Fight for the Future


House Appropriations Committee Launches Cynical Sneak Attack on the FCC’s Open Internet (“Net Neutrality”) Rules

Posted 17:07 EDT on June 10, 2015

FOR IMMEDIATE RELEASE
June 10, 2015

Contact: Evan Greer, 978-852-6457
Email: press@fightforthefuture.org

The appropriations process is being used by a captured Congress to undermine Open Internet Rules that nearly 4 million Americans fought to pass.

On Wednesday, June 10, 2015, the House introduced no less than three amendments to a must-pass appropriations bill that, through different mechanisms, would block the FCC from enforcing its Open Internet (“Net Neutrality”) Rules. By attaching these amendments to a must-pass bill, Congress has made them difficult for President Obama (who supports Open Internet rules) to veto.

Each amendment, if passed, would severely undermine the FCC’s ability to stop cable companies from blocking, throttling, or discriminating against specific websites for arbitrary, non-technical reasons.

“Congress doesn’t get it. Millions of Americans fought for net neutrality, and they won,” said Fight for the Future campaign director Evan Greer, “It’s time for the cable companies to stop looking for favors from Washington and actually focus on providing the thing their customers want: faster, more reliable service.”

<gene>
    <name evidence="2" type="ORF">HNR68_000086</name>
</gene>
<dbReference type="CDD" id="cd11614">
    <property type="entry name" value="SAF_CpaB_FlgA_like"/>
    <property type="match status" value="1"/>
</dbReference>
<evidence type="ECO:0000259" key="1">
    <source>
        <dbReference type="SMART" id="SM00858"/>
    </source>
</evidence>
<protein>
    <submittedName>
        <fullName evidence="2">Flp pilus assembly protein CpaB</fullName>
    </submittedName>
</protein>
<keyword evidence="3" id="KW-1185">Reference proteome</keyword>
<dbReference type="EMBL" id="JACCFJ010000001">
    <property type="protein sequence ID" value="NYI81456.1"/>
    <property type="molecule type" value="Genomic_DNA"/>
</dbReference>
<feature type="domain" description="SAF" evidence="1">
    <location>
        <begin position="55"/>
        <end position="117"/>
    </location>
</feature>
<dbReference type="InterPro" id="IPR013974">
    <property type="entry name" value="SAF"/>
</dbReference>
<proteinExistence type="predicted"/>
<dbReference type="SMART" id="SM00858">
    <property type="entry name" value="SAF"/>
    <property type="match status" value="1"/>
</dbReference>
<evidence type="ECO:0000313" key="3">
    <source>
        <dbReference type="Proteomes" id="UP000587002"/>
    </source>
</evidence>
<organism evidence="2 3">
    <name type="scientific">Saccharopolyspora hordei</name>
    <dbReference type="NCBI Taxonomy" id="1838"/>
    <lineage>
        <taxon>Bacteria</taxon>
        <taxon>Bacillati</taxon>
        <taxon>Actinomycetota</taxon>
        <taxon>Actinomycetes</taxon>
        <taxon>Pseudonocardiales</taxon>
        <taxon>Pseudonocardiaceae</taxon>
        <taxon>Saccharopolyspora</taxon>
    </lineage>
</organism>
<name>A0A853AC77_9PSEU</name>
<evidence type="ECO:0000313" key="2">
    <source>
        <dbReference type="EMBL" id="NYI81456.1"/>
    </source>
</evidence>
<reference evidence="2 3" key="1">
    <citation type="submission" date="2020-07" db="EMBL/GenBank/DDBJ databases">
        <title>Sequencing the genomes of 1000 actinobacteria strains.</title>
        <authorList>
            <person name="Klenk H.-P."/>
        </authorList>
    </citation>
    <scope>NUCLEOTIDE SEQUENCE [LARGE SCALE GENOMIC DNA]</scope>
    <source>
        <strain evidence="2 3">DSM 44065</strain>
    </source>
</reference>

“These FCC rules are the Internet’s last line of defense from the one threat it can’t simply out-innovate: being throttled by companies like Comcast who have millions of American households locked in,” said Fight for the Future co-director Holmes Wilson, “Here you see Congress jumping through ridiculous procedural hoops, just to kill the most vibrant part of our economy: Internet-enabled small business.”

“It’s almost sad how unsurprising this kind of underhanded sneak attack is coming from cable companies and their friends in Congress,“ said Fight for the Future Campaign Manager Charlie Furman. "People overwhelmingly support Net Neutrality, so of course cable companies bury their attacks a hundred pages deep in an appropriations bill the public doesn’t read closely.”

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